gooseberry

Fresh Gooseberry pie (1967)

Yield: 8
Prep Time: 15 minutes
Cook Time: 40 minutes
Total Time: 55 minutes

Ingredients

  • 3 cups fresh gooseberries
  • 1-1/2 cups sugar
  • 3 tablespoons quick cooking tapioca
  • 1/4 teaspoon salt
  • Pastry for two-crust 9-inch pie
  • 2 tablespoons butter or margarine
Nutrition Information:
Yield: 8 Serving Size: 1
Amount Per Serving: Calories: 368Total Fat: 9gSaturated Fat: 4gTrans Fat: 0gUnsaturated Fat: 4gCholesterol: 13mgSodium: 189mgCarbohydrates: 74gFiber: 3gSugar: 56gProtein: 2g

Click Americana offers approximate nutrition information as a general reference only, and we make no warranties regarding its accuracy. Please make any necessary calculations based on the actual ingredients used in your recipe, and consult with a qualified healthcare professional if you have dietary concerns.


Gooseberry tarts (1967)

Gooseberry tarts (1967)

Yield: 5
Prep Time: 15 minutes
Cook Time: 45 minutes
Total Time: 1 hour

Ingredients

  • Plain pastry
  • 3/4 to 1 cup sugar (depending on sourness of berries)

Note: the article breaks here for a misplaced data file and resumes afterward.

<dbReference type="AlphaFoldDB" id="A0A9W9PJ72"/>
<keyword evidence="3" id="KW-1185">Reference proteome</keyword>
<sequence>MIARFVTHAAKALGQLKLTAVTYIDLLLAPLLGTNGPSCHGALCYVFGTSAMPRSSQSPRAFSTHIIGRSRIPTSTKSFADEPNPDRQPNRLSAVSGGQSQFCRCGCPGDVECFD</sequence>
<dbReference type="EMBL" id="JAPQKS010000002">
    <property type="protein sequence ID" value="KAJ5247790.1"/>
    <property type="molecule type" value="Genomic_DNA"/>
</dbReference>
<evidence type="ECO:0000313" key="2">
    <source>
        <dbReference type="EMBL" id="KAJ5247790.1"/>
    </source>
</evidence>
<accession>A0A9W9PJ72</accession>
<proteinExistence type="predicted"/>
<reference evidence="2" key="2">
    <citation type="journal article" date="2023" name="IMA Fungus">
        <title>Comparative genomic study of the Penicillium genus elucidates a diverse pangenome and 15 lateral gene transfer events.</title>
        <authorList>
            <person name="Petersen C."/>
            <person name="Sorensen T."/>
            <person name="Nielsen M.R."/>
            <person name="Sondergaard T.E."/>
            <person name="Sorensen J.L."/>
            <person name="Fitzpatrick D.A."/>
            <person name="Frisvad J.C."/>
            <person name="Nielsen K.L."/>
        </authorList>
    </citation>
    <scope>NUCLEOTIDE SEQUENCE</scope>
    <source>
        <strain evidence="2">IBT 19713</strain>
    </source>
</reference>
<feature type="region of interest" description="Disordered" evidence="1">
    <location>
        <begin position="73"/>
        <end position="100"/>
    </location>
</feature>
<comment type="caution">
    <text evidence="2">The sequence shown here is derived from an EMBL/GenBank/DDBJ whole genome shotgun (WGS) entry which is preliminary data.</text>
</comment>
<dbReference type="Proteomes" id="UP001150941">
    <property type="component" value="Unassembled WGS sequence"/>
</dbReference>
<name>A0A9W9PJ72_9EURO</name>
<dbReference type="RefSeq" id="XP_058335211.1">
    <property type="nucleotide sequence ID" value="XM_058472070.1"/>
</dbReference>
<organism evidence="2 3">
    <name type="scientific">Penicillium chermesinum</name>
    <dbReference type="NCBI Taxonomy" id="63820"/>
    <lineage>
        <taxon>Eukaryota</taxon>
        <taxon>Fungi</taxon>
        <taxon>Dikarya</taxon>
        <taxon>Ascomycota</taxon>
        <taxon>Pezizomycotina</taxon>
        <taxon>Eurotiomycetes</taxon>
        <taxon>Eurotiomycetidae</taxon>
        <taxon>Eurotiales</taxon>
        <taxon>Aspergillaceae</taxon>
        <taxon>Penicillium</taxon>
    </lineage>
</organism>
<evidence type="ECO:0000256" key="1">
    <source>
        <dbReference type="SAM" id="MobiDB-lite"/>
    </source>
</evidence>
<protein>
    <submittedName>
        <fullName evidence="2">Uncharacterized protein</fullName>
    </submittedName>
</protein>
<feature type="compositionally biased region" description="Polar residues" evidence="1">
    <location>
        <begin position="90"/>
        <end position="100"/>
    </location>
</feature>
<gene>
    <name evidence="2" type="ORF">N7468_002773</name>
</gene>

• 1-1/2 tablespoons flour
  • 1/8 teaspoon salt
  • 4 cups green gooseberries
  • 1-1/2 tablespoons butter

Instructions

  1. Roll out slightly more than half the pastry and line 5 individual tart pans; trim off pastry even with pan rim; chill in refrigerator.
  2. Pick over gooseberries, discarding any soft ones and removing stems and tails, then wash.
  3. Combine sugar, flour and salt.
  4. Sprinkle over berries, stirring to distribute.
  5. Turn into unbaked pastry-lined tart pans; dot with butter.
  6. Brush edge of pastry with water.
  7. Cover with rest of pastry rolled slightly thinner than lower crust and gashed to form a design to let steam escape.
  8. Press edges together firmly; trim off 1/3-inch from pan rim turn under and flute.
  9. Bake in a 450 (F) degree oven for 15 minutes or until crust is delicately browned.
  10. Then reduce heat to 350 (F) degree and continue baking 20 to 30 minutes or until berries are tender.
Nutrition Information:
Yield: 5 Serving Size: 1
Amount Per Serving: Calories: 280Total Fat: 8gSaturated Fat: 5gTrans Fat: 0gUnsaturated Fat: 3gCholesterol: 21mgSodium: 146mgCarbohydrates: 51gFiber: 6gSugar: 32gProtein: 3g